African Electronics: Yaw Prempeh is Imagining the Continent without Killer Drones

Music producer and sound artist Yaw Prempeh, creator of The Drone Scrape Program at the Talk Party Series

Our first Talk Party for 2016 featured one of Ghana’s most creative young thinkers, Yaw Prempeh, a superb Electronic music producer and sound artist. Science fiction is a recurring motif in the music of Yaw P and his Guy Guy Music mate Steloo. Yaw’s take on African Electronics as the next wave of transformative energy imagines Ghanaian and West African bodies in a cybernetic fantasy of humans collaborating with robots [drones] to protect these bodies within an idea of a non-oppressive State.

Drones, as far as we are concerned in this part of the world represent two things: aerial photography and mass killings disguised as a “war on terror”. The latter is more prevalent, so of course, when Yaw Prempeh introduced us to his Drone Scrape Program at CHALE WOTE 2015, it begged a bunch of questions. Why was this weapon of terror – that had become synonymous with Obama’s foreign policy – become a subject of art and political theory.? Not long ago the Obama administration bombed 150 people in Somalia, claiming they were terrorists. These nameless people according to the U.S. government were at a graduation ceremony to collect their degrees in “terrorism studies” before they were literally blown away by killer drones.

This is then repeated throughout the international media’s biased reporting which for the most part situates these Somalian bodies under “enemies of the U.S. who deserve to be bombed”. Suffice to say there is still no evidence these 150 people were planning any acts of terror. They could have been people at a wedding ceremony for all we know. It certainly wouldn’t be the first time the U.S. has bombed innocent people as part of state-sanctioned mass killing campaigns. However, Yaw P’s Drone Scrape Program tells of a future where a neoliberal political elite hijacks surveillance drones for purposes other than what they were designed for, until a counter revolution takes over and reprograms the drones.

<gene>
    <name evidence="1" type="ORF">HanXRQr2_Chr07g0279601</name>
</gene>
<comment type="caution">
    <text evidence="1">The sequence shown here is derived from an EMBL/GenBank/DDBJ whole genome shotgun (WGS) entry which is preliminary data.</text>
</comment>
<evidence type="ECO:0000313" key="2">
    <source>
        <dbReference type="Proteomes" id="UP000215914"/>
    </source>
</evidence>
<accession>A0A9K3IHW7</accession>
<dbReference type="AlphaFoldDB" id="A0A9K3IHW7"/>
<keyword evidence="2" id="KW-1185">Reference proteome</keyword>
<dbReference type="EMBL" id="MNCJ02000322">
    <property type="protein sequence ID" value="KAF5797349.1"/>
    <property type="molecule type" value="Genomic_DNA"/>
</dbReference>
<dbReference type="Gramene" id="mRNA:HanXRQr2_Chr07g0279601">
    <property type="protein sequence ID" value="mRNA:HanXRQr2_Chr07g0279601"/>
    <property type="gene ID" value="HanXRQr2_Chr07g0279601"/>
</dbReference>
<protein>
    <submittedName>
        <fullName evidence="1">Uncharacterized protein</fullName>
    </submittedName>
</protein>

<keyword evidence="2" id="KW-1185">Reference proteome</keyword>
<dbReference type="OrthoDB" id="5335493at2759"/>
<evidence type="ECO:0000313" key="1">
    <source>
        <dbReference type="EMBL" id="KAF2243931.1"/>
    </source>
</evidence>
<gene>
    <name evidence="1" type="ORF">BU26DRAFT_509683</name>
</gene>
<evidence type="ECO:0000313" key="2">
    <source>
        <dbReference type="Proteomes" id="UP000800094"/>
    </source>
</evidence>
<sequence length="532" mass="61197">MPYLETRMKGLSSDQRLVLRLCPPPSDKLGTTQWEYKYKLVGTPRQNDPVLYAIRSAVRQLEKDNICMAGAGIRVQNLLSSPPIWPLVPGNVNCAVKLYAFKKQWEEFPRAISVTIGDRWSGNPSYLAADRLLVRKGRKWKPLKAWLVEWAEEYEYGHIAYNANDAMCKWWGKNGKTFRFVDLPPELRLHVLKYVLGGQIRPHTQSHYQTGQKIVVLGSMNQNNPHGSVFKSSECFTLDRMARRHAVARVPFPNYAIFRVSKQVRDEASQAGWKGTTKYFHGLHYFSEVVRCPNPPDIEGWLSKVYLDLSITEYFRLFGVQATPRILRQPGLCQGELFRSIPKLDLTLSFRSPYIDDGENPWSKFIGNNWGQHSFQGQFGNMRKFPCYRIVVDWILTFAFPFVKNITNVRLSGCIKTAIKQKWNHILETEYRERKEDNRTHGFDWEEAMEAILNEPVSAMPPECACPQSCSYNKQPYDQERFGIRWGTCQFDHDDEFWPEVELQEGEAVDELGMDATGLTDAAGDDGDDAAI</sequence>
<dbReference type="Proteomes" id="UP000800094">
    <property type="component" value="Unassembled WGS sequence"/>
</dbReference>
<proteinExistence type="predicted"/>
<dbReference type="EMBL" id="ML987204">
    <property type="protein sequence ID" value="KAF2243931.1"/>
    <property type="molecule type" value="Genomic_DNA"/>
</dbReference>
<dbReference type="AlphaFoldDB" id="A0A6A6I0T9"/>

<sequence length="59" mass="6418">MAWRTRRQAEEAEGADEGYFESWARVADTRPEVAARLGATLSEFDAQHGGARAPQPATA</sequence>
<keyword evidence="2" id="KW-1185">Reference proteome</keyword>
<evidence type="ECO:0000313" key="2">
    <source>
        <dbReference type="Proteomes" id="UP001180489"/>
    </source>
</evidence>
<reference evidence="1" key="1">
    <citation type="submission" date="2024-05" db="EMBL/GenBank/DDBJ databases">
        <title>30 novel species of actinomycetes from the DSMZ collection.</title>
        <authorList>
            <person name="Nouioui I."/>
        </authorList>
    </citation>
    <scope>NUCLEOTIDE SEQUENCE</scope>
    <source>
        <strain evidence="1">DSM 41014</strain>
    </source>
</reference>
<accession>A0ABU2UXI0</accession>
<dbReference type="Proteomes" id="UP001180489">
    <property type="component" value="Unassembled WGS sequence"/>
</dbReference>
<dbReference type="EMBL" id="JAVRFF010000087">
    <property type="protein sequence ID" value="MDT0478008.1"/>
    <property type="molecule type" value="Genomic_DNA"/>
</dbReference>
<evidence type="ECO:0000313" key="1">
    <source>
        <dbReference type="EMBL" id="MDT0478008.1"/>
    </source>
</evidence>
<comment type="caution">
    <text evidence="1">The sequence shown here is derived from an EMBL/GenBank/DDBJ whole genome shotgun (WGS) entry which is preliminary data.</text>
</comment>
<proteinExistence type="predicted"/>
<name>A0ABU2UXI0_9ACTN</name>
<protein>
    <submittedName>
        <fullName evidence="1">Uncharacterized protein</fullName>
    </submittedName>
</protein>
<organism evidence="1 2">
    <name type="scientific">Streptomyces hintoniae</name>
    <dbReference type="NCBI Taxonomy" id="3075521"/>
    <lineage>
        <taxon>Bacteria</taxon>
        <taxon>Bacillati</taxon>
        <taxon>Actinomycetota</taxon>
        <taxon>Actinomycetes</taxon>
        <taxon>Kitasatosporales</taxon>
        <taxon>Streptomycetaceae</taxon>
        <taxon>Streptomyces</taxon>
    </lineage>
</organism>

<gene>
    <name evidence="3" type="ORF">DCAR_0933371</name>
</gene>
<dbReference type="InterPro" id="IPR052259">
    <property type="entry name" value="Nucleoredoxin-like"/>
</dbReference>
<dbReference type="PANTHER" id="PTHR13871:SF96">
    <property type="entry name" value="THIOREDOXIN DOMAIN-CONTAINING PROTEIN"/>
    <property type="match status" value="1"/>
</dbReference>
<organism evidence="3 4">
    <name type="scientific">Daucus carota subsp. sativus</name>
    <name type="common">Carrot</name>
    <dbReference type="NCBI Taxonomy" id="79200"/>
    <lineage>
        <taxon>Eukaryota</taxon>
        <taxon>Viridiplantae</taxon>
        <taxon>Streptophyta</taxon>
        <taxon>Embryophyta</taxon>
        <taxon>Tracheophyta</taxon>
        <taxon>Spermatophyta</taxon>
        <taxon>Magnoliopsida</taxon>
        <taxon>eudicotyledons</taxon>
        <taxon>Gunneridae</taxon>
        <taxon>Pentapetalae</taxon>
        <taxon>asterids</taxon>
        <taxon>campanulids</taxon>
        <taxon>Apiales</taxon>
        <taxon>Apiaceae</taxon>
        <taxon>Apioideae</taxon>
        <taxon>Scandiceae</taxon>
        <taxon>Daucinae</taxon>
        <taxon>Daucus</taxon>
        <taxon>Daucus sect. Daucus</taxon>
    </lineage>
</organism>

Imagining a future without terror drones

Imagining a future without terror drones


This framework of  African Electronics  has an inherent critique of contemporary Ghanaian politics that is rooted in hyper-capitalist social stratification. It’s a system of meaning-making and historical production that transcends postcolonial Ghana and rewrites what it means to be Ghanaian and African.


Stylist Daniel Quist has a few thoughts about Yaw P's Drone Program

Stylist Daniel Quist [right] has a few thoughts about Yaw P’s Drone Scrap Program

At the Talk Party, Yaw P shared how he imagined drones progressively and in a manner that subverts its oppressive force and divisiveness. The Drone Scrape Program was imagined as a reflection of Ghanaian and African genius and rooted within an enlightening perspective of what could be possible in Ghana. The 2054 Drone Scrape Program is one that actually protects Black lives. Yaw’s drone program finds a new purpose outside of illegal surveillance and mass killings within the subregion.


A.D.A intern Elorm curates Highlife history for Sabolai Radio instagram.

A.D.A intern Elorm  at the Talk Party. He curates Highlife history for the Sabolai Radio Instagram.


Sound artists and music producer Yaw Prempeh introducing his Drone Program at the Talk Party

Sound artist and music producer Yaw Prempeh introducing his Drone Scrap Program at the Talk Party


Yaw P leading the discussion on drones and West African geopolitics

Yaw P leading the discussion on drones and West African geopolitics


This imagined take on a drone program gone rogue in Ghana draws from the country’s current political crisis of high stakes corruption within the State and offers a beautiful re-imagination of reality from a creative consciousness that upholds ideals of liberation and love. Such an ideology is needed in a West Africa that is gradually being erased by unequal distribution of wealth by rogue politicians and systems.

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